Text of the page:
Q: It seems to be that when writing about the topics you’re drawn to–love, loss, healing, redemption, or finding a place in the word– that it’s necessary to portray finely tuned emotions and emotional subtext. Do you have any tips for would-be authors on how to achieve this?

A: Yes. Take your grief, your loss, your loneliness, your pain, your anger, your frustration,  your tears, your hopelessness, your despair, and write some bang up scenes for a book with it. If you’re going to experience all that stuff, ya might as well write about it, right?  Also, LISTEN to other people, read the paper, read tons of books, develop deeper relationships, really think about emotions, analyze how different  people would feel in different situations, analyze how you would feel. Some of the best scenes I’ve written, I’ve written after I’ve been upset about one thing or another. You don’t have to be feeling vengeful to write a scene about revenge. However, if you’re feeling ticked off, well, it might be the time to sit down and write that scene where your character is furious and throwing things. Had your heart broken? Write a scene on anger or rage or loss, that brokenness will come out and your writing will feel real. Feeling lonely? Write that lonely scene or write the scene where your character is crying or grieving. Use your own emotions to enhance and improve your writing and to make your characters more rounded, complex, layered, relatable. Don’t be afraid of dropping your own emotions into your writing, even emotions you have buried for years or decades, your writing will be more sincere and authentic, more touching, if you do so.

Q: How do you manage to mix heart-wrenching scenes and topics along with humor in your stories?

A: Well, some of the scenes in my books are, as you say, heart wrenching. So, to lighten the mood, and to do a switch – back with readers’ emotions, I often deliberately put in a funny scene right afterwards. I don’t want the heart wrenching scenes to become too depressing for the reader.  I think both types of scenes drive a book well, and when they’re next to each other, the juxtaposition fuels the storyline and how much a reader will care about your plot and your characters.  Plus, it’s life, isn’t it? Some days are beautiful, funny, laugh filled, some days are terrible and filled with tears.

And, sometimes you get both emotions in one day, or one hour. I have readers tell me all the time they laughed and cried reading my books, and I just love to hear that, I really do. Women need to laugh, but women also need a good cry sometimes.

Q: Sushi or pasta?

A: Pasta. Are you kidding?  Bring it on. Would someone actually choose sushi over pasta?Q: What books are on your nightstand?

Q: What books are on your nightstand?

A: Watermark, The Snow Child, The House of Velvet and Glass, Miracles on the Water.

Q:What’s next for you? A: I am writing my next novel, due in December, currently hammering out 2000 words a day. I am trying to blog more.  I am trying to watch more sunsets, read more books, take more quiet walks, and elevate my day dreaming to new heights.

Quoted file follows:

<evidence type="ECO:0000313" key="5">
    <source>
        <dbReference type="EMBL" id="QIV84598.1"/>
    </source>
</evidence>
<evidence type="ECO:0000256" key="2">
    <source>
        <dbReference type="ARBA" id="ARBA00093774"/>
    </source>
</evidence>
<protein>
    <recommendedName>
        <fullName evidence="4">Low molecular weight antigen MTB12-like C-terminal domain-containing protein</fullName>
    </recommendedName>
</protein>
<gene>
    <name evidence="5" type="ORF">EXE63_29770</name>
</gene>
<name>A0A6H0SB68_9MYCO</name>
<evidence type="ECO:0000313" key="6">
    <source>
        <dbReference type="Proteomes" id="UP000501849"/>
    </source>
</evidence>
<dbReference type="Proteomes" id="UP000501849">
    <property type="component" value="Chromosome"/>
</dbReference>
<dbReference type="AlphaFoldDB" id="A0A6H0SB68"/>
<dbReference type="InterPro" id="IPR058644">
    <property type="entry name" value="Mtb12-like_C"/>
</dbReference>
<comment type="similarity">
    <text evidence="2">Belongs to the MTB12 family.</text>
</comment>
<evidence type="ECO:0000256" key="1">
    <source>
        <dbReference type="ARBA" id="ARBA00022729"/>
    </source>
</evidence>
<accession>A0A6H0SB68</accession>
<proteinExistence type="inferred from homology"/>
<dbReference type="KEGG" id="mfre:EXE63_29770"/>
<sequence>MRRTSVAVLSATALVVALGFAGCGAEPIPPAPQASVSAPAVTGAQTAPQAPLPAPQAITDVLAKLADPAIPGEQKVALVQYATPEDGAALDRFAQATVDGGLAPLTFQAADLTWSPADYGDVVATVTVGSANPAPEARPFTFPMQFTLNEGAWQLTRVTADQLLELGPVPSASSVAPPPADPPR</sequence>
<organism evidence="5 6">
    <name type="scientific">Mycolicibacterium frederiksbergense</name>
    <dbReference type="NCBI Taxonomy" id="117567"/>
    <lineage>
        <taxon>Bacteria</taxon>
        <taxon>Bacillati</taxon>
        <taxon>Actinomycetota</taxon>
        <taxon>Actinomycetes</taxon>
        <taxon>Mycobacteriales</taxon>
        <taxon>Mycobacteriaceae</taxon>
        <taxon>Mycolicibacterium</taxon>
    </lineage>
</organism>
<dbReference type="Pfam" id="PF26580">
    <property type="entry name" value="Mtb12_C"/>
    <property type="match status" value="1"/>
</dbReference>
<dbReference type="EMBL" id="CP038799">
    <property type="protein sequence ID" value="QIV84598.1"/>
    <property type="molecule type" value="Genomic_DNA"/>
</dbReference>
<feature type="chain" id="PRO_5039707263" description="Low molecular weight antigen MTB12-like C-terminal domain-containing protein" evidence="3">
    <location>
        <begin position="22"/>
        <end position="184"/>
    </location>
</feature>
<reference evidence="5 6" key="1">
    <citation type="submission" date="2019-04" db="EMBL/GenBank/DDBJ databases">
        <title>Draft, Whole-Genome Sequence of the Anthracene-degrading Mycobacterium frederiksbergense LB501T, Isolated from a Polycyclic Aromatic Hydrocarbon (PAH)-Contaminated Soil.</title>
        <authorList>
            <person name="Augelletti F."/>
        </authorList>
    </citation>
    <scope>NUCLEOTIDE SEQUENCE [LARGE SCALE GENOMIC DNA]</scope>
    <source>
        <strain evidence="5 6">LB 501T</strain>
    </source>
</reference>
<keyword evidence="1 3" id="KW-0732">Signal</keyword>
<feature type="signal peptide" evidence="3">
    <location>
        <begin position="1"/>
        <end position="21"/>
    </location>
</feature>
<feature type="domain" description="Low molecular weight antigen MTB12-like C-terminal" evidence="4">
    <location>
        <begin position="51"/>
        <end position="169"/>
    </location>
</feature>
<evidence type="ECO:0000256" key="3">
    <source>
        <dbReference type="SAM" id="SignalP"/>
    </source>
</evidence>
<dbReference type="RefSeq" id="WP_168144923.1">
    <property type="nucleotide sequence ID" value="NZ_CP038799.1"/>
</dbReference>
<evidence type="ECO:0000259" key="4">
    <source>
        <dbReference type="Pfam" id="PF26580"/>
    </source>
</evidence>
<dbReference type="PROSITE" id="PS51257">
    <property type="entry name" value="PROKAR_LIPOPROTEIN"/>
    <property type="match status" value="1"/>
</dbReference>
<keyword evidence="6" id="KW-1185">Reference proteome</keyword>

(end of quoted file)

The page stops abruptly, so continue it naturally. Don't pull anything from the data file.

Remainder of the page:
Q: What is something few people know about you?

Hmmm….well, I have two sisters who know EVERYTHING about me….but let’s see…I would love to have a beautiful garden, but I don’t really like to garden. I am obsessive about my work. Every word must be right, every sentence structure perfect, every character arc detailed, but I am not obsessed with anything else in my life and in no other part of my life am I a  raving perfectionist like that. I like to be alone. I have to be alone for a period of time every day so I can think freely or I get real edgy… sorry, no fun secrets to share. My life as a mother of three teenagers/talented bathroom cleaner is quite predictable…

Happy reading to all.

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About jessicapage2

Jessica Page Morrell lives in Portland, Oregon where she is surrounded by writers and watches the sky all its moods and shades. She’s the author of Thanks, But This Isn’t For Us, A (Sort of) Compassionate Guide to Why Your Writing is Being Rejected; Bullies, Bastards & Bitches, How to Write the Bad Guys in Fiction; The Writer’s I Ching: Wisdom for the Creative Life, Voices from the Street; Between the Lines: Master The Subtle Elements Of Fiction Writing; and Writing Out the Storm. Morrell works as a developmental editor because if your characters are a bundle of quirks and inconsistencies, or the plot stalls and the scenes don’t flow, these problems need to be unriddled before you submit it to an agent or editor. She also works on memoirs and nonfiction books with a special focus on logic and voice. She began teaching writers in 1991 and now teaches through a series of workshops in the Northwest and at writing conferences throughout North America and lectures to various writing organizations. She is the former writing expert at iVillage.com which was voted as one of the best 101 sites for writers. In 2008 she founded Summer in Words, a yearly writing conference held on the Oregon coast. She hosts a Web site at www.writing-life.com, and she’s written a monthly column about topics related to writing since 1998 that currently appears in The Willamette Writer. She also contributes to The Writer and Writers Digest magazines, writes a monthly e-mail newsletter, The Writing Life, and a Web log at http://thewritinglifetoo.blogspot.com